It’s not always easy to let go of feelings of grief or sorrow. In this post, we’ll explore how you can cope with feelings of grief and sorrow, and move forwards, without lessening your experience.
(Written by caba’s mental health expert, Kirsty Lilley)
While grief is often associated with the death of someone we know, it can also come from the end of a relationship, the loss of a job, or another change in our life.
There’s no right or wrong way to feel grief, nor is there a timeline for how long it should last.
It can also be difficult to know how to support someone else going through grief. Especially if they don’t realise they’re grieving, or you haven’t experienced the same kind of loss before.
In this article, you’ll find some advice on how to cope during times of grief, and how to support someone going through it.
Grief and feelings of loss can be a physical experience because processing difficult feelings takes energy and time.
It’s important for you to look after your physical health and encourage others to do the same.
Changes in appetite and sleep patterns are common, so tune in to your body and give it what it needs in terms of nutrition and rest.
If you’re struggling to rest, our partners at Sleepstation can help.
Remember that your wellbeing isn’t an infinite resource, so find ways to recharge and manage your energy levels.
Loneliness can exacerbate feelings of grief and loss, so it’s important that you stay connected to other people. Especially if your current situation means you’re more socially isolated than usual.
Reach out to family and friends if you need to talk, or if you need help with practical things such as preparing meals or childcare.
Although sadness and anxiety can prompt you to withdraw, see if you can instead turn to others when you feel distressed and lean on them for support.
If it’s easier to talk to a stranger rather than family or friends, look for a counsellor you could talk to. We have a range of emotional support and talking therapies.
Even a small amount of moderate exercise releases chemicals in your brain that can lift your mood.
Going for a daily walk, breathing fresh air, and feeling the sunshine or wind on your face may give you some mental space and a different perspective.
Natural surroundings or green spaces can have many positive effects on our mental health and wellbeing.
You could try growing food, exercising outdoors, gardening, or walking in the countryside.
Anticipatory grief creates an imagined future in our minds which we’re likely to populate with the worst possible scenarios.
It’s our brains’ jobs to keep us safe. Predicting outcomes gives us an illusion of control over otherwise overwhelming circumstances.
Try to recognise when your thoughts are focusing on that worst-case scenario and gently pull them back to the present.
Mindfulness practices, or breathing exercises, can help bring your awareness back to the present moment and manage feelings of stress or anxiety.
If you’re finding it difficult to stay in the here and now, you could try to imagine a best-case scenario instead. Then, plan on taking small steps each day towards this positive outcome.
The events we’re experiencing will pass. There’ll be opportunities to reshape our lives in ways we haven’t anticipated yet.
Remaining realistically hopeful will help you cope in times of uncertainty. There are a multitude of ways that things can unfold.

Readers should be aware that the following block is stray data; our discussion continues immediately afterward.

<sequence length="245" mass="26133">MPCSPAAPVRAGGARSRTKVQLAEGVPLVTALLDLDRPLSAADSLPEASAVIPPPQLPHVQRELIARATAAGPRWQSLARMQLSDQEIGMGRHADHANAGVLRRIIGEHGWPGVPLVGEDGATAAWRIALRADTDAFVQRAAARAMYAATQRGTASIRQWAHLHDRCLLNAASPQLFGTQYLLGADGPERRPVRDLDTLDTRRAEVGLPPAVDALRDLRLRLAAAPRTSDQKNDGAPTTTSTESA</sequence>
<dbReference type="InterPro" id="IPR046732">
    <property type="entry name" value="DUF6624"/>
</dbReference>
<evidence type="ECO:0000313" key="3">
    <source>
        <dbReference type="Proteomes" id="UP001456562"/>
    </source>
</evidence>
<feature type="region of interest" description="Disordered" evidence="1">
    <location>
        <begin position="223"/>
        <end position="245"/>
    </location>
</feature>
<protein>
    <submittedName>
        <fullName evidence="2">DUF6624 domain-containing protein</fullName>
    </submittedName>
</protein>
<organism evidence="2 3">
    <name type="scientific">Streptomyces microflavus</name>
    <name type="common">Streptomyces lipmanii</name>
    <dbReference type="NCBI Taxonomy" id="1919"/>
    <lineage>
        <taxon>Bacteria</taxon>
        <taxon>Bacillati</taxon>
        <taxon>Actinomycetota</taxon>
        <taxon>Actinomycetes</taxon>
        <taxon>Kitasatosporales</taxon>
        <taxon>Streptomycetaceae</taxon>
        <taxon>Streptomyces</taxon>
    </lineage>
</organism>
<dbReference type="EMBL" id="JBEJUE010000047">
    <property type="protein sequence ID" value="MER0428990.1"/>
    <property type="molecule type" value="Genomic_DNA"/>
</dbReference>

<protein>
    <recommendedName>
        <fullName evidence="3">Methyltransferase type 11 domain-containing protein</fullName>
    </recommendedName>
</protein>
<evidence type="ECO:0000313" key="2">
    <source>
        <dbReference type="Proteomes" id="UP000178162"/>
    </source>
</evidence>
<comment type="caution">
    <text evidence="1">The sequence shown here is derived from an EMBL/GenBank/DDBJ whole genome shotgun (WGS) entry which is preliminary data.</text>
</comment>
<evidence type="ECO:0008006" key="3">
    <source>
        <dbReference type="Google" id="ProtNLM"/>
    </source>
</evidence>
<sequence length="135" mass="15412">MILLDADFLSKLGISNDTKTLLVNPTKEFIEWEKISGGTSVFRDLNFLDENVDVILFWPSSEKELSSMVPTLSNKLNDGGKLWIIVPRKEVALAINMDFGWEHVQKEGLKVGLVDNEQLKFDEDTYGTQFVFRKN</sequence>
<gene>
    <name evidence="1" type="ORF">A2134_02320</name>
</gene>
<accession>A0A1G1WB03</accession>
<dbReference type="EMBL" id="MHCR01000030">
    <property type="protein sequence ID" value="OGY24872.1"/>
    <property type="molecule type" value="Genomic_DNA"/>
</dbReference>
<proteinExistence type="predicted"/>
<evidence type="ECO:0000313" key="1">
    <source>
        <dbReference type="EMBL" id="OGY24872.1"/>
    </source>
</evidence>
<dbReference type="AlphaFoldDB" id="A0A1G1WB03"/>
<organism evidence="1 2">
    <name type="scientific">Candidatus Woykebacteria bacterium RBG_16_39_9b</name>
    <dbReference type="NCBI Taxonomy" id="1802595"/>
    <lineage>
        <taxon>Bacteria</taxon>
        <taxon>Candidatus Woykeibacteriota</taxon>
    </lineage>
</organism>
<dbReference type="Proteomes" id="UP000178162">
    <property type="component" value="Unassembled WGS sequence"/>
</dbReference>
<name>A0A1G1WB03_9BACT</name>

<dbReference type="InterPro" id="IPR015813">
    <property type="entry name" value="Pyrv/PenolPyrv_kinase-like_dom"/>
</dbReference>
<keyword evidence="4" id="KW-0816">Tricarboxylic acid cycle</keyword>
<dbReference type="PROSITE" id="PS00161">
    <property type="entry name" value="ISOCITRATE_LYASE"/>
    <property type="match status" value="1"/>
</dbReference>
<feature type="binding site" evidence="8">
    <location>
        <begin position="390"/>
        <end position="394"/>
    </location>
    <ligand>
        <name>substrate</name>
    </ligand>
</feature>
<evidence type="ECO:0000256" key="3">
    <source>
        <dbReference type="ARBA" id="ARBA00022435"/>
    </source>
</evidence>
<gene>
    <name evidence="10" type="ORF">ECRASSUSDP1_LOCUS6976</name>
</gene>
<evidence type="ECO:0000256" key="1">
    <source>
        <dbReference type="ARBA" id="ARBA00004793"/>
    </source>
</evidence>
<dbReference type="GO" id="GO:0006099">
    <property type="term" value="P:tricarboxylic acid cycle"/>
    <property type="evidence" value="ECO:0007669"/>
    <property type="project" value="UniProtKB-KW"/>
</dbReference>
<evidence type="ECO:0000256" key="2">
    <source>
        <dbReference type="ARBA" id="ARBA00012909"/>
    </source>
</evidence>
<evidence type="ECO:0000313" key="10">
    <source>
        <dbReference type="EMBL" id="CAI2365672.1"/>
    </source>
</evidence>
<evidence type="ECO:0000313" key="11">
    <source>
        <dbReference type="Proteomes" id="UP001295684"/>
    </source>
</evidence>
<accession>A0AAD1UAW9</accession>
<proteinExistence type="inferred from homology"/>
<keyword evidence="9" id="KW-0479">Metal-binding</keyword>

Also, try to keep in mind that life is a continual flow of loss and gain.
Although we put strategies in place to establish a sense of control, the reality is that most things are uncertain most of the time. And that’s ok.
Meet each one of your experiences with a sense of warmth and kindness. Support yourself as you would a good friend and ease up on yourself when things get tough.
Equally, show compassion to others and be generous in your interpretation of their responses and behaviours. Allow people to be where they are in the process and balance this with tending to your own needs.
Although grief is a completely normal process, it can be harder to bear for some than others. Everyone manages it differently.
Many people find it difficult to support others when they’re grieving. It can feel awkward and a little too close to home.
But, in reality, most people who are grieving just want to be seen and heard, rather than “saved” or “rescued”.
The important thing is to make yourself available to have a conversation. Often, a kind word or thoughtful gesture, and an acknowledgement that you understand how overwhelming it can feel, is all someone needs.
When you‘re supporting someone else, create a space where they feel comfortable naming whatever part of the grief journey they’re on. Naming our experiences gives us a sense of cognitive control. It helps that emotion to be a “something” rather than “everything”.
Of course, it’s important to include yourself in this circle of care so that you can avoid becoming too overwhelmed with other peoples’ distress. This is vital if you’re to continue supporting others effectively and still be able to function yourself.
Remember to keep talking about how you feel and try to support others in their journey. If your feelings of loss remain overwhelming and you’re finding it increasingly difficult to manage how you feel, consider speaking with your GP.
Or reach out to us to find out more about our professional counselling options.
We support past and present members of the Institute of Chartered Accountants of England and Wales (ICAEW)1, ACA students2, ICAEW staff members3, and the family and carers of members and students4.
You can find out more about our available support both in the UK and around the world on our support we offer page.
If you need financial support, we carry out a means test where we consider income, expenditure, capital and assets.
*Please note none of our other services are means tested.